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Fed up with obsession about weight gain during pregnancy...

(56 Posts)
Mummysaysno Tue 19-Feb-13 02:34:47

Really interested to know what is 'normal'...we live in Hong Kong and I have my weight measured every four weeks, and at 24 weeks am at the high end of 'normal'.
This is our fourth child, my children all were born as 9lb plus babies, and I loose the weight after IF I exercise/eat well just like anyone.
I asked my ob what the focus on weight is...is it GD, he said no, although I'll be tested for that as routine at 28 weeks. In the UK I've never had this obsession with weight by midwives, nor in US.
Like many women weight issues can really stress me out...I hate talking about my weight, hate weighing myself, and am probably about one stone heavier than my ideal weight pre pregnancy. However there have been times I've lost lots of weight, and can't eat, due to being unhappy and valued being 'happy' if a little heavier than I liked.
My question is...how much weight gain is 'normal' for real women who eat and crave chocolate? FYI I just put on 5lbs in last 4 weeks and I think he said 21lbs in total so far.
Thanks for patience reading this!!!!!

BraveLilBear Wed 20-Feb-13 11:39:51

I think in some respects, weighing or at least talking about weight could be useful. I'm not overly keen on being weighed, but I'd welcome the opportunity to voice my concerns - I mentioned low weight gain at my last MW appointment and said I was worried that it was all going to come at once etc and my concerns were pretty much brushed off.

There's a fine line between neurotic measuring and 'you're too fat' to it becoming a taboo subject. I'd like some sensible guidance from HCPs that's non-judgemental and, where possible, specific to me.

LeBFG Wed 20-Feb-13 11:10:04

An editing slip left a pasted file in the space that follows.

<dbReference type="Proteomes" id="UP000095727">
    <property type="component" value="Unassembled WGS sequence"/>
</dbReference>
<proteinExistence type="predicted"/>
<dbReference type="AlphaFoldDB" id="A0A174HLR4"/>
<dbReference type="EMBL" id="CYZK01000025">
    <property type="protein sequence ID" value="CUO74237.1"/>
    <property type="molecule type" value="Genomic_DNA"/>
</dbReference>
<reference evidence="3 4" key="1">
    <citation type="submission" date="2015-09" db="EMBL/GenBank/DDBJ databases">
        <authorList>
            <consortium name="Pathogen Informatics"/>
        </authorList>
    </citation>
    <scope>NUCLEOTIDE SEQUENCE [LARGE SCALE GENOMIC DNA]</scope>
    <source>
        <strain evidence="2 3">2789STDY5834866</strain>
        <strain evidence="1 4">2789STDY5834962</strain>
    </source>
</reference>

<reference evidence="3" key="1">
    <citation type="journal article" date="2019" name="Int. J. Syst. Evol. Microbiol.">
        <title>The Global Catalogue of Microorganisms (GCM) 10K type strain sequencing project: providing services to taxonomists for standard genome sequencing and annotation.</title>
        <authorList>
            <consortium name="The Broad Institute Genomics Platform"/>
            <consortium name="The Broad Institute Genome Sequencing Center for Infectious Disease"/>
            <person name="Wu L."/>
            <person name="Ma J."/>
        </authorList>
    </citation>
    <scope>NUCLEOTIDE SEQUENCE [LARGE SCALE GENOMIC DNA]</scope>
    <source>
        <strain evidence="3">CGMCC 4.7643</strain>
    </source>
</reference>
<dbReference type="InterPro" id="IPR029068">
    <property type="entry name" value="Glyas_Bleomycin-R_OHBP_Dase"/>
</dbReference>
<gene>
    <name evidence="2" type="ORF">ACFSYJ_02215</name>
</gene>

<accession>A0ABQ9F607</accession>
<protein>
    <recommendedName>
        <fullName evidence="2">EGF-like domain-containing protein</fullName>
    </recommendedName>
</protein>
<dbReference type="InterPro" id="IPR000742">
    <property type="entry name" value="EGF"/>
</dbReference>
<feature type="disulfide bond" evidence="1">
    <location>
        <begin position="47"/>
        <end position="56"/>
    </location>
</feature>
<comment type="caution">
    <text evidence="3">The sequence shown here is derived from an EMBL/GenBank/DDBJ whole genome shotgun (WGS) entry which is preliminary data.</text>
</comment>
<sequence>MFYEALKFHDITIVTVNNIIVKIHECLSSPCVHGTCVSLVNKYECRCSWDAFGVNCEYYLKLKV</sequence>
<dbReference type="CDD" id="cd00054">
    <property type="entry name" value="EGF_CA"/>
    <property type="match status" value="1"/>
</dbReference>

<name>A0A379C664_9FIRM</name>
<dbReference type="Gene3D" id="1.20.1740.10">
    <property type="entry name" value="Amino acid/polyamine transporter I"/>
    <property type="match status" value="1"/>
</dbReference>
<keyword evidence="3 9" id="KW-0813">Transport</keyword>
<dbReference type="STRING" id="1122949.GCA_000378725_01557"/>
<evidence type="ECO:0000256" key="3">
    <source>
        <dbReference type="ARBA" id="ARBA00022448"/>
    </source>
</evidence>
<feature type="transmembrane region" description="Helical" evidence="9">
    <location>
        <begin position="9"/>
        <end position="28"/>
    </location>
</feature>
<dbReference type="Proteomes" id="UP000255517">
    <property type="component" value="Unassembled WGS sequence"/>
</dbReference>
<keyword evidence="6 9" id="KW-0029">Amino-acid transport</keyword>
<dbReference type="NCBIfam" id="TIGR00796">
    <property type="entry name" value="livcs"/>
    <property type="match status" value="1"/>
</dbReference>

I feel the same as lots on here. I HATE having my weight monitored (in France) and I have to make a mental effort to ignore the pressure to gain the 'correct' amount. I'm a big believer that if we're hungry in pg there is a reason and we shouldn't ignore it.

Saying that, the OB I spoke to said it was much more of a problem that women ate far too much and that's who they are really targetting. I can see that. The women in my family are pigs love their food and gain immense amounts during pg. It can't be healthy for them or their babies.

emmyloo2 Wed 20-Feb-13 07:34:04

I have had one baby in the UK and am pregnant with my second in Australia. I wasn't weighed at all in the UK apart from maybe the first appointment. Same in Australia. I have a private obstetrician but his midwives never weight me, thankfully. However, I haven't gained much weight so I guess they don't see an issue. I know some obstetricians do weigh you here in Australia. I would find it very annoying and wouldn't want to know. I hate the gaining weight part of pregnancy - I have had body image issues in my past and it's very difficult for me to watch the weight go up.

HazleNutt Wed 20-Feb-13 07:14:59

It helps in my case, I put on weight easily and don't want to end up the size of the house, so pregnancy for me is not an excuse not to control my eating. I have the willpower of a gnat though and would otherwise ignore the scales, so knowing that I will be weighed by the doc does help. Putting on too much weight is also an health issue. I'm pretty sure they would not force me if I said no though.

Mixxy Tue 19-Feb-13 23:04:49

I don't know that the weighing helps worsestershire. I was a size 10 pre- pregnancy, didnt know my exact weight. Eating during pregnancy felt great for me (no real ms). I ate my fruit, my veg, my hummus, my whole grains etc. but I also had pudding and chocolate and crisps. I'm to going to deny myself something because maybe in 3 weeks time Ill have to get on a scale.

I'd be happy to be weighed at every appointment, in fact I'd welcome it. I don't understand people's paranoia. I have read numerous posts on this site where people bemoan not being able to lose excess baby weight.... Wouldn't it be easier to be monitored so that there wasn't excessive baby weight to lose?

Lovelylace Tue 19-Feb-13 18:08:13

I have never been weighed in my whole pregnancy here in the uk...

MisselthwaiteManor Tue 19-Feb-13 16:51:31

I haven't been weighed at all, I was asked my weight at the booking appointment and I could have said anything really.

fathergoose Tue 19-Feb-13 14:24:16

I'm in NYC and have only had 1 HIV test smile Clearly I look more reputable than Mixxy ;)

Also only had one internal so far (at my 36wk appointment when they do the strep b - which I'm all in favour of: I paid privately to get that done in the UK with #1 and would have done so again), although they'll be doing another one tomorrow (39+2).

Although this is #2 for me and #1 went to term, so I guess they know I don't have an incompetent cervix (presumably you either do or you don't, rather than it changing every pregnancy??)....